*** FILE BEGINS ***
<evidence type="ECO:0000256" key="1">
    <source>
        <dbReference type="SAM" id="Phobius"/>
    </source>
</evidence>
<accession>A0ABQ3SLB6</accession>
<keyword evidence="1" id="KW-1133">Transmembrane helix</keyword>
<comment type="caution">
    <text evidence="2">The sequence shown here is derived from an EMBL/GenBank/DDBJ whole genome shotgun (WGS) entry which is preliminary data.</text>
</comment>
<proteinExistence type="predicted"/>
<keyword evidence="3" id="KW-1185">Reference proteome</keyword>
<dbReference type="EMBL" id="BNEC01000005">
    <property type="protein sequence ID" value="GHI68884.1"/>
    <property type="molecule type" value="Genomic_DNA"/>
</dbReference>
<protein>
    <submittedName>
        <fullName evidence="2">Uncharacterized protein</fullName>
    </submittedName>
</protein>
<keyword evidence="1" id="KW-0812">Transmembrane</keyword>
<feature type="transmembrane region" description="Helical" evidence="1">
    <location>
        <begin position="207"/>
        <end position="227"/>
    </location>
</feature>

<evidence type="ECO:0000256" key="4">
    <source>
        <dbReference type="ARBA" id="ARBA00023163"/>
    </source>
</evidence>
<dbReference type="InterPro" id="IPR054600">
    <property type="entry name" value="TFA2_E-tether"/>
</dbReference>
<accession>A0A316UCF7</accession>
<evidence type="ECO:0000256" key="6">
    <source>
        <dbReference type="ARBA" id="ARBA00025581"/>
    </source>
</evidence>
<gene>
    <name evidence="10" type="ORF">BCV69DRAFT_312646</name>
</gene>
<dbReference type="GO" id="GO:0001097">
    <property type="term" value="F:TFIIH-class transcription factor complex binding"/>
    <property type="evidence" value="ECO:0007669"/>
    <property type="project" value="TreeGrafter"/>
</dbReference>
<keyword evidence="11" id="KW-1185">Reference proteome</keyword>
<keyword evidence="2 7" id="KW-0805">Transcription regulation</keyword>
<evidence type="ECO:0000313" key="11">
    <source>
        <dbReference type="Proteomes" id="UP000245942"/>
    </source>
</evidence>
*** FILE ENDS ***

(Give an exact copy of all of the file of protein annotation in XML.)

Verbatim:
<evidence type="ECO:0000256" key="1">
    <source>
        <dbReference type="SAM" id="Phobius"/>
    </source>
</evidence>
<accession>A0ABQ3SLB6</accession>
<keyword evidence="1" id="KW-1133">Transmembrane helix</keyword>
<comment type="caution">
    <text evidence="2">The sequence shown here is derived from an EMBL/GenBank/DDBJ whole genome shotgun (WGS) entry which is preliminary data.</text>
</comment>
<proteinExistence type="predicted"/>
<keyword evidence="3" id="KW-1185">Reference proteome</keyword>
<dbReference type="EMBL" id="BNEC01000005">
    <property type="protein sequence ID" value="GHI68884.1"/>
    <property type="molecule type" value="Genomic_DNA"/>
</dbReference>
<protein>
    <submittedName>
        <fullName evidence="2">Uncharacterized protein</fullName>
    </submittedName>
</protein>
<keyword evidence="1" id="KW-0812">Transmembrane</keyword>
<feature type="transmembrane region" description="Helical" evidence="1">
    <location>
        <begin position="207"/>
        <end position="227"/>
    </location>
</feature>

<evidence type="ECO:0000256" key="4">
    <source>
        <dbReference type="ARBA" id="ARBA00023163"/>
    </source>
</evidence>
<dbReference type="InterPro" id="IPR054600">
    <property type="entry name" value="TFA2_E-tether"/>
</dbReference>
<accession>A0A316UCF7</accession>
<evidence type="ECO:0000256" key="6">
    <source>
        <dbReference type="ARBA" id="ARBA00025581"/>
    </source>
</evidence>
<gene>
    <name evidence="10" type="ORF">BCV69DRAFT_312646</name>
</gene>
<dbReference type="GO" id="GO:0001097">
    <property type="term" value="F:TFIIH-class transcription factor complex binding"/>
    <property type="evidence" value="ECO:0007669"/>
    <property type="project" value="TreeGrafter"/>
</dbReference>
<keyword evidence="11" id="KW-1185">Reference proteome</keyword>
<keyword evidence="2 7" id="KW-0805">Transcription regulation</keyword>
<evidence type="ECO:0000313" key="11">
    <source>
        <dbReference type="Proteomes" id="UP000245942"/>
    </source>
</evidence>